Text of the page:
Hyaluronan rafts on airway epithelial cells [Glycobiology and Extracellular Matrices]

November 24th, 2015 by Abbadi, A., Lauer, M., Swaidani, S., Wang, A., Hascall, V.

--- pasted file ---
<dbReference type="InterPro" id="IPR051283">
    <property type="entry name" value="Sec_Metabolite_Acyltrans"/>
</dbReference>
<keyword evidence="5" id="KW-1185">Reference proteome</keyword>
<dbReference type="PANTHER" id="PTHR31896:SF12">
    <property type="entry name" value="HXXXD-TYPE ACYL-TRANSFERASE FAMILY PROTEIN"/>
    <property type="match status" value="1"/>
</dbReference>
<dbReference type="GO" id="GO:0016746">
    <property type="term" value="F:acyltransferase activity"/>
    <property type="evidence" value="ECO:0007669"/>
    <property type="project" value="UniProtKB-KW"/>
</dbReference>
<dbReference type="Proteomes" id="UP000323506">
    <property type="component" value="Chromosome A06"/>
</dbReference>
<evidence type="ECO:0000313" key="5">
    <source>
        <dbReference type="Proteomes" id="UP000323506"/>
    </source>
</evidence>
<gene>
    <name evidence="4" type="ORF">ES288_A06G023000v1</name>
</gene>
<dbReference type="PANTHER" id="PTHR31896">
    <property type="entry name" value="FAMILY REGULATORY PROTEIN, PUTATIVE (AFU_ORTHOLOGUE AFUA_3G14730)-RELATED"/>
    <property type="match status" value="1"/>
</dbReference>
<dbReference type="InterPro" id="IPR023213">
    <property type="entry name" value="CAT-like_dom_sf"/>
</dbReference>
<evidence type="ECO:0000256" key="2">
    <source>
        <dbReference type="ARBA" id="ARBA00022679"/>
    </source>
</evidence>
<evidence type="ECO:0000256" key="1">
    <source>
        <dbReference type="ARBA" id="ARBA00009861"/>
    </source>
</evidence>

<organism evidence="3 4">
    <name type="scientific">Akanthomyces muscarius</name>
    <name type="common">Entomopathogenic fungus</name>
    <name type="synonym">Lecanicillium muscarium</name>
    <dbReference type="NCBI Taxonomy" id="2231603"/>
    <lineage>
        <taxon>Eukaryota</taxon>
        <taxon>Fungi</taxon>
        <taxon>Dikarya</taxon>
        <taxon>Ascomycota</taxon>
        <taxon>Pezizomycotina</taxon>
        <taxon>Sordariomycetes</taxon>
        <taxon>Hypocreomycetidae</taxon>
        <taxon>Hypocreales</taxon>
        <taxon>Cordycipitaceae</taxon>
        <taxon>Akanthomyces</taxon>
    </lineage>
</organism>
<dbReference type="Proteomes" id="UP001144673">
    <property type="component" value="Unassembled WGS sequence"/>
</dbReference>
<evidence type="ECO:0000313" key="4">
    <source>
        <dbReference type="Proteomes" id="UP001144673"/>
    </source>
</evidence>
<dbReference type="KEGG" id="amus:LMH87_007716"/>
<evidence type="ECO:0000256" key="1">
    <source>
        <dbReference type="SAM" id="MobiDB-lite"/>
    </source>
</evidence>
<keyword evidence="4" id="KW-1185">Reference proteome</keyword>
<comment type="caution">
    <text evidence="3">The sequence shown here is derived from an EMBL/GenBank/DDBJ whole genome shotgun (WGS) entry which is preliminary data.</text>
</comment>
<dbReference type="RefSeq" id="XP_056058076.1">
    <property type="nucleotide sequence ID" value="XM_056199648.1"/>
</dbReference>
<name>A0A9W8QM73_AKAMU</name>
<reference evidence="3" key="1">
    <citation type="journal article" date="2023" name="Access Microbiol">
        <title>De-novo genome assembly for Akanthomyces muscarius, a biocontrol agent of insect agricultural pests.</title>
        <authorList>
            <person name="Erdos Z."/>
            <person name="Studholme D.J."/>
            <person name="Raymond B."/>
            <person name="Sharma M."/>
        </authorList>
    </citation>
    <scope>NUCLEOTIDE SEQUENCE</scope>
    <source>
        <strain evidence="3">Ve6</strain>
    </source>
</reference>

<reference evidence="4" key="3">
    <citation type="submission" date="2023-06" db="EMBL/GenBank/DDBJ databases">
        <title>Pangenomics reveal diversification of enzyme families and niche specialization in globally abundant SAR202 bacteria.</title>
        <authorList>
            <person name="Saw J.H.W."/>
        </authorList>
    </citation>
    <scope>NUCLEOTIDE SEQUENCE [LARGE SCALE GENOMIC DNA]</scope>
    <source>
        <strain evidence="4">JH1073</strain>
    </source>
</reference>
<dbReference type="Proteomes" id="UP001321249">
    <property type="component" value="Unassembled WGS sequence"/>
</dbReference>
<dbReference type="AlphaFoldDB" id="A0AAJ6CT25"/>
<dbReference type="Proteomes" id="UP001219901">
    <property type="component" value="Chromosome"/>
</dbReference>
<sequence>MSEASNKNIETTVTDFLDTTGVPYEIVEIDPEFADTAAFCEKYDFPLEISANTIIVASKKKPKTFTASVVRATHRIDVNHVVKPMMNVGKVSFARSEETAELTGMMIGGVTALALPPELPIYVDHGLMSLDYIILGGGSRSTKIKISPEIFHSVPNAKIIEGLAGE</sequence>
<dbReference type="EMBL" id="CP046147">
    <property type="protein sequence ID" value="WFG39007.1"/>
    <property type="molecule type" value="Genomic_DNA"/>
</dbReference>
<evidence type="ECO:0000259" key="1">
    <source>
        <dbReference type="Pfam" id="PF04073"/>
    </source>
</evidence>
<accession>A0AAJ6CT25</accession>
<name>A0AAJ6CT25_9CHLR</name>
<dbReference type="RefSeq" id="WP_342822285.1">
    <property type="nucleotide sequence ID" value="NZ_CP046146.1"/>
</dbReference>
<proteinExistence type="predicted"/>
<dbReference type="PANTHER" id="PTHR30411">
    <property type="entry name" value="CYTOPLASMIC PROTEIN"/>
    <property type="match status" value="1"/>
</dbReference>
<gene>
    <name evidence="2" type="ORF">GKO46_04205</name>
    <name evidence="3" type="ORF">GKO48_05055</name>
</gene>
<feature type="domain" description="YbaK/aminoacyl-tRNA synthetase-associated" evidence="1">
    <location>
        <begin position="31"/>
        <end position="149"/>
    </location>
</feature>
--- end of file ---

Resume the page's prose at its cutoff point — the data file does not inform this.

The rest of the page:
Many cells, including murine airway epithelial cells, respond to a variety of inflammatory stimuli by synthesizing leukocyte-adhesive hyaluronan cables that remain attached to their cell surfaces. This study shows that air-liquid interface cultures of murine airway epithelial cells (AECs) also actively synthesize and release a majority of their HA onto their ciliated apical surfaces to form a heavy chain-hyaluronan (HC-HA) matrix in the absence of inflammatory stimuli. These matrices do not resemble the rope-like HA cables, but occur in distinct sheets or rafts, that can capture and embed leukocytes from cell suspensions. The HC-HA modification involves the transfer of heavy chains from the inter-α-inhibitor (IαI) proteoglycan, which has 2 heavy chains (HC1 and HC2) on its chondroitin sulfate (CS) chain. The transesterification transfer of HCs from CS to HA is mediated by tumor-necrosis-factor-induced-gene 6 (TSG-6), which is upregulated in inflammatory reactions. Because the AEC cultures do not have TSG-6 nor serum, the source of IαI, assays for HCs and TSG-6 were done. The results show that AECs synthesize TSG-6 and their own heavy chain donor (pre-IαI) with a single heavy chain 3 (HC3), which are also constitutively expressed by human renal proximal tubular epithelial cells. These leukocyte adhesive HC3-HA structures were also found in the bronchoalveolar lavage (BAL) of naιve mice, and were observed on their apical ciliated surfaces. Thus, these leukocyte-adhesive HA rafts are now identified as HC3-HA complexes that could be part of a host defense mechanism filling some important gaps in our current understanding of murine airway epithelial biology and secretions.